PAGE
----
If you’re at all familiar with the iPhone 6, the 6s boasts essentially the same externals. Apple’s been smart about the refinements it’s made to the phone’s design, primarily by strengthening the metal frame through the use of a new 7000 series aluminium and by giving the internal structure thicker, Bendgate-resistant walls.
Beyond that the phone is a touch bigger in all directions, but not by any amount that’ll render current iPhone 6 accessories (such as cases) incompatible and there’s a new rose gold colour option, bringing your choices to four.
The Xperia Z5 also comes in four colourways, but in place an aluminium back with those unsightly antenna break lines you’re offered a frosted glass pane that’s significantly more fingerprint-resistant than the Xperia Z3/Z3+. It’s arguably better looking than the iPhone’s back but also prone to cracking – and we’re not the only one’s that have seen this fault appearing pretty early on.
The Z5 features a more square design and a single flap along the side of its metal frame for a SIM card and microSD expandability. The most impressive aspect of the phone’s design is that Sony has given the handset an exposed headphone jack and microUSB port whilst retaining IP68-certified dust and waterproofing.
The larger, heavier phone technically packs the bigger, better display too; a 5.2-inch Full HD Triluminos panel that offers up slightly more vibrant imagery, which works well for videos and gaming.
However the iPhone’s Retina HD panel still has great overall brightness and some of the best viewing angles in the business, even if the resolution is noticeably lower and contrast a touch weaker.
The other big draw for the 6s is a new technology of Apple’s own design called 3D Touch, which manifests itself as an additional layer of sensors behind the touchscreen that can measure the force of your presses into the display.
By now most people know what it’s like to use an iOS device, with its clean, clear iconography and slick interface. The 6s runs iOS 9 which adds a few new elements into the mix such as Siri Suggestions, but 3D Touch is the biggest new feature. It lets you press into app icons for faster access to specific features or for previewing and opening emails and web links with ‘peek and pop’.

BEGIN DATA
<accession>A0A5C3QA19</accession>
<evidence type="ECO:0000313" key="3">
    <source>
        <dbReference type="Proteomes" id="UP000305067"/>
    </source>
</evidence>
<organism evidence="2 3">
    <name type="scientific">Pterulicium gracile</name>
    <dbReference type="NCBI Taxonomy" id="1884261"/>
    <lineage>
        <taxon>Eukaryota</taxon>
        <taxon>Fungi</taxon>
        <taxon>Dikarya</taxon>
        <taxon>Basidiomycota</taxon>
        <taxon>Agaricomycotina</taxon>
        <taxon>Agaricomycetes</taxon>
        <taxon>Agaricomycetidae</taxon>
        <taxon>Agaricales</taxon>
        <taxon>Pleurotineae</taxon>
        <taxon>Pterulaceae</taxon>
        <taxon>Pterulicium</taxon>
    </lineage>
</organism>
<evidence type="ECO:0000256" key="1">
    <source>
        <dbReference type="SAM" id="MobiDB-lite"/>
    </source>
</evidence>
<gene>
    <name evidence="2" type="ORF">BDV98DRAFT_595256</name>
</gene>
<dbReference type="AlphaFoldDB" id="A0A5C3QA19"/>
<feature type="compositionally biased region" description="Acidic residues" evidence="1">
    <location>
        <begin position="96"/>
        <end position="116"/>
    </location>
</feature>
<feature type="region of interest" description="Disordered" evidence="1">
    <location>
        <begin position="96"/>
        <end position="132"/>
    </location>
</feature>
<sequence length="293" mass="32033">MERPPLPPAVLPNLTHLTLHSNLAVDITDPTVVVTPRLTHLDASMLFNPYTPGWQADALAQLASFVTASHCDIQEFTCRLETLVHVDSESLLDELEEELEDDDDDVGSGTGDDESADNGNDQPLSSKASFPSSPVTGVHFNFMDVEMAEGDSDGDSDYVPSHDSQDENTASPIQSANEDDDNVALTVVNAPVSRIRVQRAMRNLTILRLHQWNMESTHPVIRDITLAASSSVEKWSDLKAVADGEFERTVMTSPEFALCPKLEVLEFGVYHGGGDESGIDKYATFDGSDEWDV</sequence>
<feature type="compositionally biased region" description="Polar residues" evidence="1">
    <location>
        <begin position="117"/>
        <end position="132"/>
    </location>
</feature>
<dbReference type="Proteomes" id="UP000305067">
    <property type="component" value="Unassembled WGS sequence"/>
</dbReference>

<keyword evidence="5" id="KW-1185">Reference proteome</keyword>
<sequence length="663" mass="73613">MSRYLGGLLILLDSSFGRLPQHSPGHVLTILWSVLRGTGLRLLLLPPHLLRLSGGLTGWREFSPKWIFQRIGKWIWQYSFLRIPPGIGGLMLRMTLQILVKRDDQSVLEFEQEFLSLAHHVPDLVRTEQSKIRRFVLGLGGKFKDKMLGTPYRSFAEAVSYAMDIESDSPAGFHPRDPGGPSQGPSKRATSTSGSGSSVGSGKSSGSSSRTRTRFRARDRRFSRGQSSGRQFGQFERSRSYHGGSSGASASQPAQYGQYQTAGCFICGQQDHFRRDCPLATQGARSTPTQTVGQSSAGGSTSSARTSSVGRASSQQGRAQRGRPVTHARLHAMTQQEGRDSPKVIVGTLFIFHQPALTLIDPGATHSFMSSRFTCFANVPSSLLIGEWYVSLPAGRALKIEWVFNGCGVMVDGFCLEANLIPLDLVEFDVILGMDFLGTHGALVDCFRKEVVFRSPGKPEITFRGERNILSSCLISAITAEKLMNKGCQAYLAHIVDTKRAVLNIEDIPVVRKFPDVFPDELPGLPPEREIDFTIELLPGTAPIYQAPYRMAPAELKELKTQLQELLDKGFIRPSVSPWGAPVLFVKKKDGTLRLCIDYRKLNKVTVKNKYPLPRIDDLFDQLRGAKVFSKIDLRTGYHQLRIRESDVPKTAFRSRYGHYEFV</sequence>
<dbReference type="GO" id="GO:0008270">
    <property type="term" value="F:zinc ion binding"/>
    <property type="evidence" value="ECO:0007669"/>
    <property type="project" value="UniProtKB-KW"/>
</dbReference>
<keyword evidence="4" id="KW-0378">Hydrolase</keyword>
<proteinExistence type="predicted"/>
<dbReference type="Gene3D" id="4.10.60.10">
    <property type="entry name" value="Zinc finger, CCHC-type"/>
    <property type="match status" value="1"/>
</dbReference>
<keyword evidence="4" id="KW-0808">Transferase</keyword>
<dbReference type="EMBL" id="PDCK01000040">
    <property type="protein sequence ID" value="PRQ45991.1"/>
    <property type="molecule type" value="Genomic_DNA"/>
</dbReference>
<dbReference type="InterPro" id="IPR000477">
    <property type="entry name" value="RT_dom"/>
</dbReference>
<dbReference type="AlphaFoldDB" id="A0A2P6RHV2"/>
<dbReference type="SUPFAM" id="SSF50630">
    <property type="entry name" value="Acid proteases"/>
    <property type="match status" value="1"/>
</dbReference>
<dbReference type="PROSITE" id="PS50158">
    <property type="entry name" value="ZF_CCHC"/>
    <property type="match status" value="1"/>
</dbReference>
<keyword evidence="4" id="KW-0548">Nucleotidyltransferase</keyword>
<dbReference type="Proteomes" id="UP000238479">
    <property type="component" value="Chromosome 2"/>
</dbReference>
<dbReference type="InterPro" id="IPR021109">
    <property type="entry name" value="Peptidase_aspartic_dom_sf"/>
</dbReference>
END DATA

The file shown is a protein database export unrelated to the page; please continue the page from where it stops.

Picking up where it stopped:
The improvements Sony’s made to its Android 5.1-based UI are no less impressive either. It’s cleaned up the apps drawer, cut down on how many first-party apps come pre-loaded (something Apple should consider doing) and retained handy extras like widgets and small apps for added convenience and more advanced multitasking.
The Z5 is fast, thanks to the Qualcomm Snapdragon 810 processor inside, but in general usage, the 6s feels that little bit snappier. There’s a new 1.8GHz dual-core A9 chip inside paired to 2GB of RAM, which is a notable step up over older iPhones. The speed is most obvious in the hyper-responsive fingerprint sensor and the incredibly rapid camera shutter.
Intensive 3D gaming is pretty solid whichever device you choose, but the 810 in the Z5 does get hot, even if it doesn’t overheat as readily as the rumours make out.
The other side of the coin is battery life and the larger 2900mAh in the Sony wins this battle hands-down. You can expect around a day and a half to two days of use per charge, whilst Apple’s new iPhone struggles to last a full day, which might be partly down to the fact that it actually uses a smaller 1715mAh battery than last year’s 6.
Neither phone supports wireless charging, but the Z5 does get the benefits of Qualcomm’s QuickCharge technology, whilst you’ll have to Macgyver an iPad adapter if you want to juice your 6s up faster.
If you dig down, the fact that the Sony actually supplies Apple with its camera sensors should make them the masters of their domain, but the 6s puts up a seriously tough fight on a number of fronts.
First up this is the first iPhone with a double-digital sensor, capable of capturing 12-megapixel stills and finally, 4K video. It’s fast to focus and as we already mentioned it’s fast to fire too. Snapping a selfie in low light is better as well, not just because of the 5-meg front facer, but the Retina flash that evens out skin tones by using the screen in low light.
You get a megapixel bump on the Z5 too, 5.1 on the front, although flashless, but a mammoth 23-megapixel rear sensor. It, like the iPhone packs an exceptional smartphone camera, particularly thanks to impressive image stability, greater low light performance and manual controls – something the iPhone has always lacked.
The trade-off is that you have to work a little harder to get a better shot, whilst the iPhone will be the preferred option for those who simply want to point and shoot.
The Sony Xperia Z5 starts out a touch more expensive than the base iPhone 6s, but for that you do get twice the amount of internal storage and room to expand by up to an additional 200GB.
If you’re not worried about space, the iPhone is a more fist-friendly device, with great all-round performance and a slicker user experience. Early adopters will benefit more from falling into the iOS camp too, whilst creatives will favour the Z5 for its waterproofing, longer battery life and deep camera experience.